7.  Yom Kippur is a Happy Jewish Holiday, replacing vindictiveness and rage with peace-of-mind and peaceful co-existence between God and human beings and, primarily, among human beings.  Yom Kippur emphasizes God’s Covenant with the Jewish People, ending God’s rage over the sin of the Golden Calf.

8.  The Hebrew word Kippur כיפור (atonement/repentance) is a derivative of the Biblical words Kaporet כפורת - which covered the Holy Ark at the Sanctuary – and Kopher כופר, which covered Noah’s Ark and the Holy Altar at the Temple.  Yom Kippur resembles a spiritual cover (dome), which separates between the holy (days) and the mundane (rest of the year), between spiritualism and materialism. The Kippa כיפה (skullcap, Yarmulke), which covers one’s head during prayers, reflects a spiritual dome. 

9. Yom Kippur calls for repentance – Teshuvah, תשובה, in Hebrew.  The root of Teshuvah is similar to root of the Hebrew word for Return שובה – returning to positive values – and Shvitah שביתה – cessation (strike) of mundane thoughts and actions and eating.  It is also similar to the root of Shabbat שבת. Yom Kippur is also called Shabbat Shabbaton – the supreme Sabbath.  The last Sabbath before Yom Kippur is called Shabbat Teshuvah (based on Hosea’s prophesy, chapter 4).  While the Sabbath is the soul of the week, Yom Kippur is the soul of the year.

10.  The Hebrew spelling of “fast” (צם/צום) – abstinence from food – reflects the substance of Yom Kippur.  The Hebrew word for “fast” is the root of the Hebrew word for “reduction” and “shrinking” (צמצום) of one’s wrong-doing.  It is also the root of the Hebrew words for“slave” (צמית) and “eternity” (צמיתות) – enslavement to God, but not to human-beings. “Fast” is also the root of עצמי (being oneself), עצום (awesome),  עצמה (power), עצמאות(independence), which are gained through the process of fasting, soul-searching, spiritual enhancement and trust in God.

11.  The prayer of Veedooi-וידוי (confession/reaffirmation in Hebrew) is recited ten timesduring Yom Kippur, re-entrenching genuine repentance and the plea for forgiveness. The prerequisites for forgiveness are the expression and exercise (talking and walking) of repentance; assuming full-responsibility for one’s (mis)behavior, and significantly altering one’s behavior.  King Saul sinned only once – ignoring the commandment to annihilate the Amalekites – but was banished from the crown and killed, because he shirked responsibility, while responding to Samuel’s accusation.  King David sinned twice (The “Bat-Sheba Gate” and the “Census Gate”), but was forgiven, because he accepted full-responsibility and the death sentence (as proclaimed by Nathan the Prophet), which was promptly rescinded.

Portraits of a Heroine

Monday, September 24th, 2012

Corporal S., hero of the Caracal Unit, in her own words:

 

 

“I ran under fire until I got to Netanel. But when I saw his condition, I understood it was impossible to save him. One of the terrorists exploded near us. I understood we were facing death.

I took cover and thought about my parents.

After we shot the terrorists I returned to the second wounded person, Mati, and I told him, “Stay strong, you’re a hero.”

 

 

 

Did we mention that she also volunteers in MDA?

Photo: Rotter.net

 

 

 

Goodbye World, I’m Off to the Mountains!

Sunday, September 23rd, 2012

After analyzing the many different facets of t’shuva, Rabbi Kook explains what happens to a person who sets out on a path of return. The first thing we should know is that there are many barriers to t’shuva. To begin with, when someone is not accustomed to the sounds of holiness, his ears are blocked to t’shuva’s constant call.

Life’s inner moral demand calls out to man, “Turn back from your sins!” Sometimes this inner moral compunction begins as a soft echo barely audible in the conscience. Was it a voice? Did I hear someone calling? Little by little, it gains in volume and insistency until it thunders, SON OF MAN, RETURN FROM YOUREVIL WAYS!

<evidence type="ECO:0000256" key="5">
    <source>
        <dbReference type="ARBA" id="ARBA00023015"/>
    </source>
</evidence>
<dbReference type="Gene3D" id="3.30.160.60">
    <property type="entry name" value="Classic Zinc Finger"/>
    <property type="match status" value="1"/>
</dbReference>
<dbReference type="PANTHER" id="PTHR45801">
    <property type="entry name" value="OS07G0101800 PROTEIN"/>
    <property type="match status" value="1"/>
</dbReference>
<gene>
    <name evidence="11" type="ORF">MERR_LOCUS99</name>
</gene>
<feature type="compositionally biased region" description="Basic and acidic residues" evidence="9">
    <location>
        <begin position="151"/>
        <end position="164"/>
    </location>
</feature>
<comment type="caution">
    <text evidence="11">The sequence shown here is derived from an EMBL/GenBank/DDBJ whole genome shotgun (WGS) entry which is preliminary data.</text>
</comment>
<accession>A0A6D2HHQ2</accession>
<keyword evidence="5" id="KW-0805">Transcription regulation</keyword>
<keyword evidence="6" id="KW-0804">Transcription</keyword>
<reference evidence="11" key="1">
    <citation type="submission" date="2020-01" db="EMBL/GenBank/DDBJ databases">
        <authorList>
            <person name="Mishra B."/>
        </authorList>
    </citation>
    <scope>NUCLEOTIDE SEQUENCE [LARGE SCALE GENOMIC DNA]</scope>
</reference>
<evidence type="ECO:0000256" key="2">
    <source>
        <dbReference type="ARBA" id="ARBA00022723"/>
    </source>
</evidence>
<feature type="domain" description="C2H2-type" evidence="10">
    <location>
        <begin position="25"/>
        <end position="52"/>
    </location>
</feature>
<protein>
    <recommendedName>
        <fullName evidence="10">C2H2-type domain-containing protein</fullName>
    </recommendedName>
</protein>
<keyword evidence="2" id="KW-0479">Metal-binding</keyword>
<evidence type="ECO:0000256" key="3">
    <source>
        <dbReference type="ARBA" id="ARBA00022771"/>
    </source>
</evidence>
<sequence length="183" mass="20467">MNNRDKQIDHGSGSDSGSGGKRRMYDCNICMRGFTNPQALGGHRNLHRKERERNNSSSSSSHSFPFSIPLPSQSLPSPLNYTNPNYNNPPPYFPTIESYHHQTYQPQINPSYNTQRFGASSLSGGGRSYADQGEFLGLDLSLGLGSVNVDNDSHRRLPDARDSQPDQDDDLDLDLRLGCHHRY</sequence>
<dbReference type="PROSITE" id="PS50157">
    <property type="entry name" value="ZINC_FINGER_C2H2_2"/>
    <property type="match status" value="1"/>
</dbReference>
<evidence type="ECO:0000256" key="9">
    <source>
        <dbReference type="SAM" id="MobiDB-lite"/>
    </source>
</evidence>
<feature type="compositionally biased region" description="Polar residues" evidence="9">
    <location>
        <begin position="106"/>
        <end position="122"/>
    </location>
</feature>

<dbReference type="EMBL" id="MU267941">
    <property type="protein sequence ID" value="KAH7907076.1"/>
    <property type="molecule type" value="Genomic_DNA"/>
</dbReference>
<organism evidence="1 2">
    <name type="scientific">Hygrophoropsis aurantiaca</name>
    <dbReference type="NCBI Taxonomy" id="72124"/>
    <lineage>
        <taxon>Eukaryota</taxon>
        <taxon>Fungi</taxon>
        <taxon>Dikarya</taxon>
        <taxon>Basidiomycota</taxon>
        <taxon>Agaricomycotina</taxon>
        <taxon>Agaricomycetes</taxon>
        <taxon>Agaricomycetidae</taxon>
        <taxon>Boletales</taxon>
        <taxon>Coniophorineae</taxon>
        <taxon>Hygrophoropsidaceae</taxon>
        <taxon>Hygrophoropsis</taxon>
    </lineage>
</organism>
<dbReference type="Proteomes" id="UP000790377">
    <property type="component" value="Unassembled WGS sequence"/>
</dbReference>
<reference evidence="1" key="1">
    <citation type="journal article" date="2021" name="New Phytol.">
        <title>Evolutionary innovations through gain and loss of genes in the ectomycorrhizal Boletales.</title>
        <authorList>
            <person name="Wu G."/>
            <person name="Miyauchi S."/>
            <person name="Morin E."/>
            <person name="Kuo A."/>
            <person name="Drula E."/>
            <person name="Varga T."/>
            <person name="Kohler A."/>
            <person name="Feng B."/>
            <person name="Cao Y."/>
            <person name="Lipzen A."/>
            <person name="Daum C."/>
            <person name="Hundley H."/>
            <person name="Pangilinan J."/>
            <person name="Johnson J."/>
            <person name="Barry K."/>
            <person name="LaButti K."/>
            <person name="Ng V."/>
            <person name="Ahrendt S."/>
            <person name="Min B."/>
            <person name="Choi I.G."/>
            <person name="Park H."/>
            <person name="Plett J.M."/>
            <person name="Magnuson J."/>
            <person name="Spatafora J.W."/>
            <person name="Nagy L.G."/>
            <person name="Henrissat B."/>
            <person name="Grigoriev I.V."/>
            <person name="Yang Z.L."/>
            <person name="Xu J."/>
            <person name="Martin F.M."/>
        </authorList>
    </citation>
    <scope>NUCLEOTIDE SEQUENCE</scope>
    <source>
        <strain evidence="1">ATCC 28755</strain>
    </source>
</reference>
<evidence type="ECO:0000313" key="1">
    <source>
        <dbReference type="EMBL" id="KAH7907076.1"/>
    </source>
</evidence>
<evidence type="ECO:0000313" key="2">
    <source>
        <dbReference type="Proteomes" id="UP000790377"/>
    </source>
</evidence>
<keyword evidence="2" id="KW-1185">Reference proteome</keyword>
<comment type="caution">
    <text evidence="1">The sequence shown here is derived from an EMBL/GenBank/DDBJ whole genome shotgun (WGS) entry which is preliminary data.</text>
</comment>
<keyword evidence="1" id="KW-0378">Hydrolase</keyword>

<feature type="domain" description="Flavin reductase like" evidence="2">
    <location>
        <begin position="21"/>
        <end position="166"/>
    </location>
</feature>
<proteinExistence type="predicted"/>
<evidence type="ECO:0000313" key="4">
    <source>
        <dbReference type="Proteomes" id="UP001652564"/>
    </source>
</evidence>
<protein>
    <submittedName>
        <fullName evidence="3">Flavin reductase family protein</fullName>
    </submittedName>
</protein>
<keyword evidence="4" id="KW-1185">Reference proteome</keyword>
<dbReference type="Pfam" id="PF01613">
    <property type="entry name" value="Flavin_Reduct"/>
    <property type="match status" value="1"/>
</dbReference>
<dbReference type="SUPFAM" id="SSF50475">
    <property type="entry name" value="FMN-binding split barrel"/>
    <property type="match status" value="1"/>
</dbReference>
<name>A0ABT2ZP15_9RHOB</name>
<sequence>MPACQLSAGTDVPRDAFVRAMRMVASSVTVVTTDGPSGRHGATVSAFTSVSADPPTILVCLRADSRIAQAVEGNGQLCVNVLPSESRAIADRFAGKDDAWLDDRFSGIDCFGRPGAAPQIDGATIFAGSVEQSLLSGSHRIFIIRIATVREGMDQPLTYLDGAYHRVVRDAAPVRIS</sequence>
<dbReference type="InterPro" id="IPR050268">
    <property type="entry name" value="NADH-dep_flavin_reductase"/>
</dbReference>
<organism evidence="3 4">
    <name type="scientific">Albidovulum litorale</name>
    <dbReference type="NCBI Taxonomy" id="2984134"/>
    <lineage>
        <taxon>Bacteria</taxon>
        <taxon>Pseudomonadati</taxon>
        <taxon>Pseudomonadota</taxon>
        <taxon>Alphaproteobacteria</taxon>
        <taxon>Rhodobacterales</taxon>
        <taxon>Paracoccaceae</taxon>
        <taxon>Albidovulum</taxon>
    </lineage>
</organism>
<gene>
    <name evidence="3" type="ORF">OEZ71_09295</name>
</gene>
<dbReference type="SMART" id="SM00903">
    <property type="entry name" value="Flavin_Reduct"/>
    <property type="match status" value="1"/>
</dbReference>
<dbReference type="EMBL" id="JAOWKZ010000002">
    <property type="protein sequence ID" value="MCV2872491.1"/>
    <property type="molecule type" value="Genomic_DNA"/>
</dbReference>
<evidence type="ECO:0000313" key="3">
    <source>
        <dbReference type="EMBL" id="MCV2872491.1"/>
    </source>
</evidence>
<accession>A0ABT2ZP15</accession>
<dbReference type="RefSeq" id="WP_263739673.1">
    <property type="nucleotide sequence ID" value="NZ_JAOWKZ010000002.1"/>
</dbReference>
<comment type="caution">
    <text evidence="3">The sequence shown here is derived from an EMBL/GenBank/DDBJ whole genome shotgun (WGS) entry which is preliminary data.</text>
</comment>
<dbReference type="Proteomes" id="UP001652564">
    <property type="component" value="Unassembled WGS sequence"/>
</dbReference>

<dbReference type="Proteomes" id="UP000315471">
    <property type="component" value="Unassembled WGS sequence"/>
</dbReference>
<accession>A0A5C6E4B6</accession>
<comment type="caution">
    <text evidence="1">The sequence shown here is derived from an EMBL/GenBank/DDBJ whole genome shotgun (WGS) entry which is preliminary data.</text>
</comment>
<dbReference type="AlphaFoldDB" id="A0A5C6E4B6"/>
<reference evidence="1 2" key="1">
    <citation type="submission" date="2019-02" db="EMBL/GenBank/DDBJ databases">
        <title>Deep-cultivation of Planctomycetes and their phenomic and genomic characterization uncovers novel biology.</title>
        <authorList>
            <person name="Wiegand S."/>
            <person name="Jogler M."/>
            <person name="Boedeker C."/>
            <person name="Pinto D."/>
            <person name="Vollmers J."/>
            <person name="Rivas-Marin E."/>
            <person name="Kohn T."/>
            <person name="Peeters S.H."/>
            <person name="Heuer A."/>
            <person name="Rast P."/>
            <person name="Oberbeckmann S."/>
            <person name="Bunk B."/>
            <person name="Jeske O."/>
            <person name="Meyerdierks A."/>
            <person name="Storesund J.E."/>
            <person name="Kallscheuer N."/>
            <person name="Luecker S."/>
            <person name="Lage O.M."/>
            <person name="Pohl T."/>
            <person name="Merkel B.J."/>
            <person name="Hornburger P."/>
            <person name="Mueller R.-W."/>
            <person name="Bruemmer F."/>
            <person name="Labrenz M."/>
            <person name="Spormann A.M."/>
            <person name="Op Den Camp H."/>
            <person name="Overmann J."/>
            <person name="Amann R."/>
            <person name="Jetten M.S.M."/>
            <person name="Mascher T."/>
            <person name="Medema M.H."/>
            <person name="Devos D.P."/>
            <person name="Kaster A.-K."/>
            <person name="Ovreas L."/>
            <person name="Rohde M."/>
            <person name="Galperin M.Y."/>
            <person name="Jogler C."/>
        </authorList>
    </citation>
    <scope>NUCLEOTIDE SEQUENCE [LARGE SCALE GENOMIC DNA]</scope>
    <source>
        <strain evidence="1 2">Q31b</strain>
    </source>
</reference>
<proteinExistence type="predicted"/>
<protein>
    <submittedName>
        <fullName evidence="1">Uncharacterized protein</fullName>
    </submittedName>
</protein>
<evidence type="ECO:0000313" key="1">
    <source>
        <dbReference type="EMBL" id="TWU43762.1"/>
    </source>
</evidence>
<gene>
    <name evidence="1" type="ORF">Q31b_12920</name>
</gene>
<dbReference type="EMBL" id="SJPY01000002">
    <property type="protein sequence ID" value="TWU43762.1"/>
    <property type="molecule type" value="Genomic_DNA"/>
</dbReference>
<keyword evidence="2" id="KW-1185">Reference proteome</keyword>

Occasionally this voice calls out so loudly, it rings in a person’s ear wherever he goes. It won’t give him rest. “RETURN!” it calls out in the disco. “RETURN!” it calls out at the beach.  “Leave me alone!” the hounded soul cries out. No longer can he pretend not to listen. No longer can he remain in the chains of crass material existence with all of its vices and pulls.

At this point, Rabbi Kook says, a person must rise to a higher spiritual level in order to find inner peace. He must summon inner courage to face this spiritual crisis. Sometimes, however, the moral demands of t’shuva seem so great, a person despairs of ever being able to escape the clutches of sin. His transgressions, like thorns, pin him down on every side. Outside forces seem to control him. He sees no possible way of making amends.

Once again, Rabbi Kook offers hope by telling us that it is precisely from this point of despair that God’s mercy will shine. “A broken and contrite heart, O God, Thou will not despise” (Tehillim, 51:19).

Sometimes when a person has a passionate desire to do t’shuva, he longs to perfect everything all at once. Discovering a world of greater morality, he immediately wants to actualize it in life. A sudden spiritual illumination has raised him out of his darkness, and he wants all of his actions, thoughts, and character traits to be immediately on the same holy level. With all that needs to be corrected, he does not know where to begin. It is easier to contemplate a state of absolute morality than to achieve it in everyday life. The more t’shuva he does, the more he feels the gap between where he is and where he should be. Without a firm foundation in the realm of the holy, he can easily grow discouraged and lose his resolve to become a more moral person. As a result, people who begin learning about Judaism, and about their inner spiritual world, often put on the brakes in fear of experiencing further letdown in not being able to reach their ideals.

“If a person wants all of his inner sensitivities and powers to be instantly renewed in line with the spiritual elevation which he has discovered, and expects all of his immoral ways to be immediately straightened and perfected — he will lack inner stability, and he will not be able to fortify his will to follow the path to true perfection” (Orot HaT’shuva, 13:6).